Europe's Deal Helps Boost US Markets

07/09/2012 9:45 am EST

Focus: MARKETS

John Stephenson

President and CEO, Stephenson & Company

By finally hammering out a deal that will last longer than the next quarter, Europe has helped move investors back into US markets—but that same can't be said for European markets, notes John Stephenson of Strategic Investor.

The deal hammered out by the Eurozone leaders in the early hours of June's final Friday (and the last day of the second quarter) gave investors a boost, with stock markets around the world up sharply in the last day of June.

Leaders in Brussels took significant steps towards integrating the currency bloc deciding that a single supervisor oversee banks in the 17 countries that use the common currency. The leaders also agreed to provide short-term measures to help Italy and Spain deal with their rising borrowing costs.

The decision to allow European bailout funds to be used directly to prop up faltering banks saddled with bad loans and assets was heralded by traders and investors. While many of the details still need to be worked out, the initial optimism that greeted the announcement sent the value of the euro soaring.

Still, investors remain skeptical about the long-term effects of the deal in solving Europe’s problems. Since 2010, there have been more than a dozen meetings of Europe’s leaders aimed at resolving the European crisis, and none have managed to stop the continent’s debt problems from spreading. This time around, investors are hoping that European leaders are showing greater flexibility and willingness to address the fundamental issues that they have thus far avoided.

In the United States, investors chose to see the glass as half full following the announcement, sending the S&P 500 up nearly 2.5% on Friday. The boost in markets in June helped erase some of the carnage from May, but the performance of the S&P over the second quarter was a negative 3.2%.

The gains were enough to help the markets close out the first half of the year on a strong note. The Dow is now up 5.4% year to date, while the S&P has gained 8.3% and the Nasdaq has risen 12.66%.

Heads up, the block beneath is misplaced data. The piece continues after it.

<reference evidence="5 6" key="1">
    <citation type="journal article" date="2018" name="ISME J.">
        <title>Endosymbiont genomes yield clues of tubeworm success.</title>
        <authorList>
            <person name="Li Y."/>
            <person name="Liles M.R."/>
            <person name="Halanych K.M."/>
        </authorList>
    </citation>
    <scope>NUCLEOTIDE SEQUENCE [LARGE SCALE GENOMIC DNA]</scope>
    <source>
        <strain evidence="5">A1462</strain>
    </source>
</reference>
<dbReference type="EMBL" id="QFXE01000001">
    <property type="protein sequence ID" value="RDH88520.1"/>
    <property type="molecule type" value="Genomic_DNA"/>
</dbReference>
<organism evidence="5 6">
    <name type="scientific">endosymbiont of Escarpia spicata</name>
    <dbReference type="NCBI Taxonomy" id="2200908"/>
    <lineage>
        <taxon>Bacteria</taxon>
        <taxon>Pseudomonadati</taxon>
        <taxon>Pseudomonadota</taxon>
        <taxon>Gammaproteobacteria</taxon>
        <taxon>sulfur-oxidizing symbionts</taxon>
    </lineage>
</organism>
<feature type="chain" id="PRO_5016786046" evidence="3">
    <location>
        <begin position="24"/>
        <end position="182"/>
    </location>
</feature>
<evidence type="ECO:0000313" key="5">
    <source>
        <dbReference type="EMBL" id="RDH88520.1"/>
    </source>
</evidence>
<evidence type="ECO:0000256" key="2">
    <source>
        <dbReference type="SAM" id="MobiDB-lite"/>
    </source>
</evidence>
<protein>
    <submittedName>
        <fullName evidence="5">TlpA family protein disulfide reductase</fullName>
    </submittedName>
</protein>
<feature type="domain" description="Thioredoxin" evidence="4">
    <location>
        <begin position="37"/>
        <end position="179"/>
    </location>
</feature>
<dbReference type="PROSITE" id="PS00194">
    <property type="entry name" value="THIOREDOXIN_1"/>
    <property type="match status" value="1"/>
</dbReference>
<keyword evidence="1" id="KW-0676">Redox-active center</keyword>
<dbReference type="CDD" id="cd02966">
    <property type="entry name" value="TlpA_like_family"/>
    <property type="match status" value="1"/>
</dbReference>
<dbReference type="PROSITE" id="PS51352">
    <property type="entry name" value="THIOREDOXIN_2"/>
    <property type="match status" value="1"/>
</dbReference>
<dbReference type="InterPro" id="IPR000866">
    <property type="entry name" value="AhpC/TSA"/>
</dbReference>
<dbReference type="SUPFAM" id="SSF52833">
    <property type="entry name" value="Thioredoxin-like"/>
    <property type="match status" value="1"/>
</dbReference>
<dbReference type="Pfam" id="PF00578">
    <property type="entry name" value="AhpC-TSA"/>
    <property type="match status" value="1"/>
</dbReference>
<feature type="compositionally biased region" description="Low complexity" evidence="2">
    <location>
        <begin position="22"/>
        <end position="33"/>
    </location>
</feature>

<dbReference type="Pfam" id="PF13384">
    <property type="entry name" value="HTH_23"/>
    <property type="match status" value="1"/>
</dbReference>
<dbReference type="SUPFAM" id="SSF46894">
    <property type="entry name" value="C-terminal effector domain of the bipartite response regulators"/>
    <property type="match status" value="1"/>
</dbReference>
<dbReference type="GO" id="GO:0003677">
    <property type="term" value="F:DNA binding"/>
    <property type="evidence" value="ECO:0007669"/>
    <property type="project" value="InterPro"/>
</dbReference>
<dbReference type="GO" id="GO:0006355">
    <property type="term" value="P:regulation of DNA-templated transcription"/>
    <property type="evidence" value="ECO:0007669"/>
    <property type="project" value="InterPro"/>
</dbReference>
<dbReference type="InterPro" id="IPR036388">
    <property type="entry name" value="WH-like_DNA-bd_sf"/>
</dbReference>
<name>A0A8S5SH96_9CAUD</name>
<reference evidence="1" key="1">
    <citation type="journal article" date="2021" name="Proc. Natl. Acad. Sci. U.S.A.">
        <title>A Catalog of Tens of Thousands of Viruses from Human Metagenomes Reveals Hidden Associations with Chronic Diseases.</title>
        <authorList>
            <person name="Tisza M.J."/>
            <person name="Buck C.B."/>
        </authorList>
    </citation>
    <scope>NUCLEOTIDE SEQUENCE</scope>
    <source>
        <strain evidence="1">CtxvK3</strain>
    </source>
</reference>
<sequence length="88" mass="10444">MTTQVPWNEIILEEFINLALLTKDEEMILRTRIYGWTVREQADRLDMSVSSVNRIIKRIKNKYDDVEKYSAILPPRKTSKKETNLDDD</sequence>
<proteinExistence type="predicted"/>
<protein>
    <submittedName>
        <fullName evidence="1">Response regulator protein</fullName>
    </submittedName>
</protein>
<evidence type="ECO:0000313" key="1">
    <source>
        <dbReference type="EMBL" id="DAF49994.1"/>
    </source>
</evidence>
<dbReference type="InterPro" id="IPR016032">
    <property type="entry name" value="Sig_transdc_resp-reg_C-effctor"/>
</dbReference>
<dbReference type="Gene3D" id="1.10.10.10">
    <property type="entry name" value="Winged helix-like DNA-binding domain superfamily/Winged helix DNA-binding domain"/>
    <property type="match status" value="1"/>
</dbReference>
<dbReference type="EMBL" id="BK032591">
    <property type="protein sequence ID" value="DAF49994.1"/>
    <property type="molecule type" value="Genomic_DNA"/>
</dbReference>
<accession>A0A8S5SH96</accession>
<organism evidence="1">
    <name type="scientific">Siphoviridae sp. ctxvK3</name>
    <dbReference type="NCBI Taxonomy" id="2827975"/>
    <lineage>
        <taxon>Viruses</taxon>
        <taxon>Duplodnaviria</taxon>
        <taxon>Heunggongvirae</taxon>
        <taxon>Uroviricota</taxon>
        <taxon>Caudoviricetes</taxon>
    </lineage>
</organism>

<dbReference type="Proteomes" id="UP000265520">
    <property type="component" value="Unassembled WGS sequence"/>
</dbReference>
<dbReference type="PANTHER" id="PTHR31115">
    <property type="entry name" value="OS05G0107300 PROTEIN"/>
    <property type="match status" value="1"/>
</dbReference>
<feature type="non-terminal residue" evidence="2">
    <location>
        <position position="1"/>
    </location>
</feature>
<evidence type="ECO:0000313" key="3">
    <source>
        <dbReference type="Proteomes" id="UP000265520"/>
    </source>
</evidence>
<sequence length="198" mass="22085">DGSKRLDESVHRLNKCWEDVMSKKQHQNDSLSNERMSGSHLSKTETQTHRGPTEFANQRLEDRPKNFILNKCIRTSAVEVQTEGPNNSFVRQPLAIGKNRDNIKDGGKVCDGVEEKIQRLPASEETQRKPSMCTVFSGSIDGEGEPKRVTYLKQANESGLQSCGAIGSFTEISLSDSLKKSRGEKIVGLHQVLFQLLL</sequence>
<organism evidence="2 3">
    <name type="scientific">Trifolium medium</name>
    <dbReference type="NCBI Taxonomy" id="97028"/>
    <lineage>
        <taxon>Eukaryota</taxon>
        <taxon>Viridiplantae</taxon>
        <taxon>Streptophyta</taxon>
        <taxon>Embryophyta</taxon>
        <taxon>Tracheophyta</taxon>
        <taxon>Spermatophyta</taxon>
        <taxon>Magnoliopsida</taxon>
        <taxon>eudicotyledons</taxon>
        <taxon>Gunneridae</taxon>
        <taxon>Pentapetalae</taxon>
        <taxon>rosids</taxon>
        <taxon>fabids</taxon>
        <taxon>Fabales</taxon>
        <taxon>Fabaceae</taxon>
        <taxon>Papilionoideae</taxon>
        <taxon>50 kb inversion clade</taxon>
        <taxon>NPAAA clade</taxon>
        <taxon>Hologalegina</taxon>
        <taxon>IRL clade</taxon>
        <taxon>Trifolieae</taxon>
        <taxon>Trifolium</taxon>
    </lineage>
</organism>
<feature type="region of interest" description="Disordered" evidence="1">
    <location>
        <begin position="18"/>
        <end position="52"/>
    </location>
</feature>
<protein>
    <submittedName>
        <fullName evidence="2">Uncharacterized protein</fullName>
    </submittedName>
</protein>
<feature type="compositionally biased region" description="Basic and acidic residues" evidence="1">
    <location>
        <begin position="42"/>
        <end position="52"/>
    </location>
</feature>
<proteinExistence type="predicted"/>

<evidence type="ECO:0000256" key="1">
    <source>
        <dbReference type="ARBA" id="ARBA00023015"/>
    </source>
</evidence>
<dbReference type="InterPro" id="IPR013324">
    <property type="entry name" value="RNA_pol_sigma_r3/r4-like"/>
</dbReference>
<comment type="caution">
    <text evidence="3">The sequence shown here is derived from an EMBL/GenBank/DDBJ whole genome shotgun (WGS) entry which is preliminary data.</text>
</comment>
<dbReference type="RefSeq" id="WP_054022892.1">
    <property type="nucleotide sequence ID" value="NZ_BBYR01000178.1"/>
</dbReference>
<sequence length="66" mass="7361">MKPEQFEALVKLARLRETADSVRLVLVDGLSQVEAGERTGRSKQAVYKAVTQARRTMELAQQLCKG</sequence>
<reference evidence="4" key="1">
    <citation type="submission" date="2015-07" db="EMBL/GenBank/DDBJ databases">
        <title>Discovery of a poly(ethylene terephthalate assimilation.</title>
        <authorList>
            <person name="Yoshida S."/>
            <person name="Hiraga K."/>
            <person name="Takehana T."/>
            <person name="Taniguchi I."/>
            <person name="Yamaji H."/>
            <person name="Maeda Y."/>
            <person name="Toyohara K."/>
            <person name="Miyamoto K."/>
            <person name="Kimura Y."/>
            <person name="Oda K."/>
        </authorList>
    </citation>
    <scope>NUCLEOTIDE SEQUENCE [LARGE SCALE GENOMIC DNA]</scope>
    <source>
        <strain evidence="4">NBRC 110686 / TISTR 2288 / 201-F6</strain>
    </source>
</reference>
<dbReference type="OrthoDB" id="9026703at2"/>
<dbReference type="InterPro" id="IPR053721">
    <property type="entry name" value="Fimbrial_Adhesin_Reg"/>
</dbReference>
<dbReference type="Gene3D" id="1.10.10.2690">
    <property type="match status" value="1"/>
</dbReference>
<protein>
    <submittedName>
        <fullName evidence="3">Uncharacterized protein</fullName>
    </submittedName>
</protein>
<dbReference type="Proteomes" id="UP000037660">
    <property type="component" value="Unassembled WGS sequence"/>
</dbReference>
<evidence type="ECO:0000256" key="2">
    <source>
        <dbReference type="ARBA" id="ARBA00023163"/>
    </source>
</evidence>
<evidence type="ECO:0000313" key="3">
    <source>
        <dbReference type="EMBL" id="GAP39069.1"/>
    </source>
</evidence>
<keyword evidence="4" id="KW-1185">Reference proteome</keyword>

June’s strong finish, contrasted with the May hysteria of a hasty Greek exit and subsequent fears of an imminent Eurozone breakup, has given way to cautious optimism. But the best that investors can realistically hope for at this point is a re-containment of the debt crisis and a removal of the overhang on markets.

The cycle of increased volatility and the near death experience of 2008-2009 have put many investors in a bad mood. Investors throughout North America have been yanking money from equities at an alarming rate with most of that money ending up in cash or cash equivalent accounts.

Cash balances since 2007 have been rising at the fastest pace on record, and over the last five years have been growing at an annualized rate of close to 10%. The cash that has been raised is in addition to cash balances that investors held prior to the crash, suggesting that investors are taking an extremely risk-averse view toward the stock market.

Should Europe be able to put its problems in the rearview mirror, the stockpile could be re-deployed into the stock market—a potential boon for equities. Most of the cash accumulated over the last five years is from investors aged 50 or older, the most risk-averse investor.

What these investors want is a zero-risk savings account or bond that pays 9% or 10% annually. But since such an instrument doesn’t exist, look for investors to plow their money back into high-quality dividend stocks once the dust settles on Europe.

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